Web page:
By Aasif Sultan
A Srinagar family of Old Barzulla area claims that a militant killed in frontier district Kupwara in north Kashmir on Friday morning by the Army is their son who had left his home in January 2017.
They claim that what Police and Army refer to as “unknown militant” is their 32-year-old son Mudasir Ahmad Bhat who was missing since January 2017.
“An unknown person dropped a chit at our home on Saturday which stated that Mudassir had joined Lashkar-e-Toiba after he went missing in January last year,” says Bhat’s brother Ilyas Ahmad.
He also says that they had no information about their son and had filed a missing report with Police.
On Sunday, the family staged a protest in Srinagar’s press enclave to demand the dead body of their son which they claim had died in the Friday gunfight. Youth clashed with police and pro-freedom songs were blarred from mosques in Old Barzulla while demanding Mudasir’s body.
What strengthens the family’s claim is the denial of Kupwara Police to share a picture of the slain militant who was killed in Trehgam forests.
“His father, Ghulam Mohammad Bhat, went to Kupwara yesterday. The SHO Kupwara was rude and denied sharing the slain militant’s picture. He simply said that he is dead and buried,” says a close relative of Bhat’s, adding that the family wants to exhume the buried militant in order to end their suspicion.
A number of calls to SSP Kupwara Ambarkar Shriram Dinkar by this reporter evoked no response.
Police, most of the times, release pictures of slain militant for identification. Recently, two south Kashmir families had identified their dead militant sons on social media after the Police had released their pictures. The authorities handed over the families their sons after one week and they very buried in their respective villages.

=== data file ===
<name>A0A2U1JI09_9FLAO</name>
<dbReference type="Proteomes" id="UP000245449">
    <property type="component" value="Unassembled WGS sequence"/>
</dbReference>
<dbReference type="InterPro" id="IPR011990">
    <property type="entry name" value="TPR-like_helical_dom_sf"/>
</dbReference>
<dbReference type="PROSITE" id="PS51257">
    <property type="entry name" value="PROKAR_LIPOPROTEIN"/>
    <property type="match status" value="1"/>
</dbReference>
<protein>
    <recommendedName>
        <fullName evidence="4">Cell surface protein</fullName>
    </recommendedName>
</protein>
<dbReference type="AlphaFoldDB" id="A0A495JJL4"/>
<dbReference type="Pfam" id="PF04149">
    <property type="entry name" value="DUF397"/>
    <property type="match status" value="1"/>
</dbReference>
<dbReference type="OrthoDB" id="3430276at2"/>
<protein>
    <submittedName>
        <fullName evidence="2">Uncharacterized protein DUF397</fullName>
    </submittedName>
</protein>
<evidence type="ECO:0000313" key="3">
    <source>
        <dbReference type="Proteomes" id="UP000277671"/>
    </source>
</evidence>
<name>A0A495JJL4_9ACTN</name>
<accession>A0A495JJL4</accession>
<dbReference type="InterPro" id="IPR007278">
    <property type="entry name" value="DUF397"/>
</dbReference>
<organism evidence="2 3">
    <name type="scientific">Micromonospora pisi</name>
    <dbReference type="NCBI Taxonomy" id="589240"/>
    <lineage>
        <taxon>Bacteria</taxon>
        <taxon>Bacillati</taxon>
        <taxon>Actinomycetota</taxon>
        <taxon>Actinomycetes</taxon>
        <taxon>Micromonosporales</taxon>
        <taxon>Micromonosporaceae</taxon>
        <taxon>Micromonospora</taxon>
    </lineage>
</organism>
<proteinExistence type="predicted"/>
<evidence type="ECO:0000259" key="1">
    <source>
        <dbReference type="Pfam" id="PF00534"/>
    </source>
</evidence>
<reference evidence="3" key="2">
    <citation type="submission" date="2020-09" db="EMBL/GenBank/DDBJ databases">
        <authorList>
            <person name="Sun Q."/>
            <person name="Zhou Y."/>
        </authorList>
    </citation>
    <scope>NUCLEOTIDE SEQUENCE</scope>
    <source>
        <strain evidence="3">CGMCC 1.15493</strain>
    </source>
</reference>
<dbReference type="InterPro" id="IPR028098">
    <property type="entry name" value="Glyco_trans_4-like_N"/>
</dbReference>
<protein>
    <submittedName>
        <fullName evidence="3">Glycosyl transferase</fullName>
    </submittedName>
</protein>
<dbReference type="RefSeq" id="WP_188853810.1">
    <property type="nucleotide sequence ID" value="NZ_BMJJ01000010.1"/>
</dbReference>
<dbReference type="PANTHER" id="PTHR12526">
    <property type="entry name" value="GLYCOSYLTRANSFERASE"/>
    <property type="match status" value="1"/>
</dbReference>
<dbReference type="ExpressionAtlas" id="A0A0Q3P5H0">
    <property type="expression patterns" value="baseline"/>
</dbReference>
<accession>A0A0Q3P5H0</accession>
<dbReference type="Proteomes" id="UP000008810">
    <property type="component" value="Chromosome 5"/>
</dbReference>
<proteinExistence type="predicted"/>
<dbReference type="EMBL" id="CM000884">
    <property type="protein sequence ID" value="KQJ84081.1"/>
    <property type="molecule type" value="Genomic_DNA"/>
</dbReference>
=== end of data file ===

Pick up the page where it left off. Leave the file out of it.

According to locals, Bhat was a known stone-pelter in the area and was arrested by the Police during 2016 agitation. Then he went missing in January 2017, they say.
Srinagar-based Defense spokesperson Col Rajesh Kalia says that “the Army authorities must’ve followed the SOP on the subject” when asked why the forces didn’t capture the picture of the slain militant for identification.
Recently, the Indian Express had published a report saying that the police “will decide on a case-to-case basis on whether to pass on the body to a slain militant’s family. Authorities may decide on burying militants killed in encounters at the place nearest to the encounter site, it is learnt.”
This was after forces had urged Government of India to not handover bodies of local militants to their families fearing huge funerals.
In 2015, the authorities decided to deny locals the dead bodies of foreign militants after Lashkar commander Abu Qasim attracted a mammoth gathering at his funeral. Since then, foreign militants are secretly buried in north Kashmir.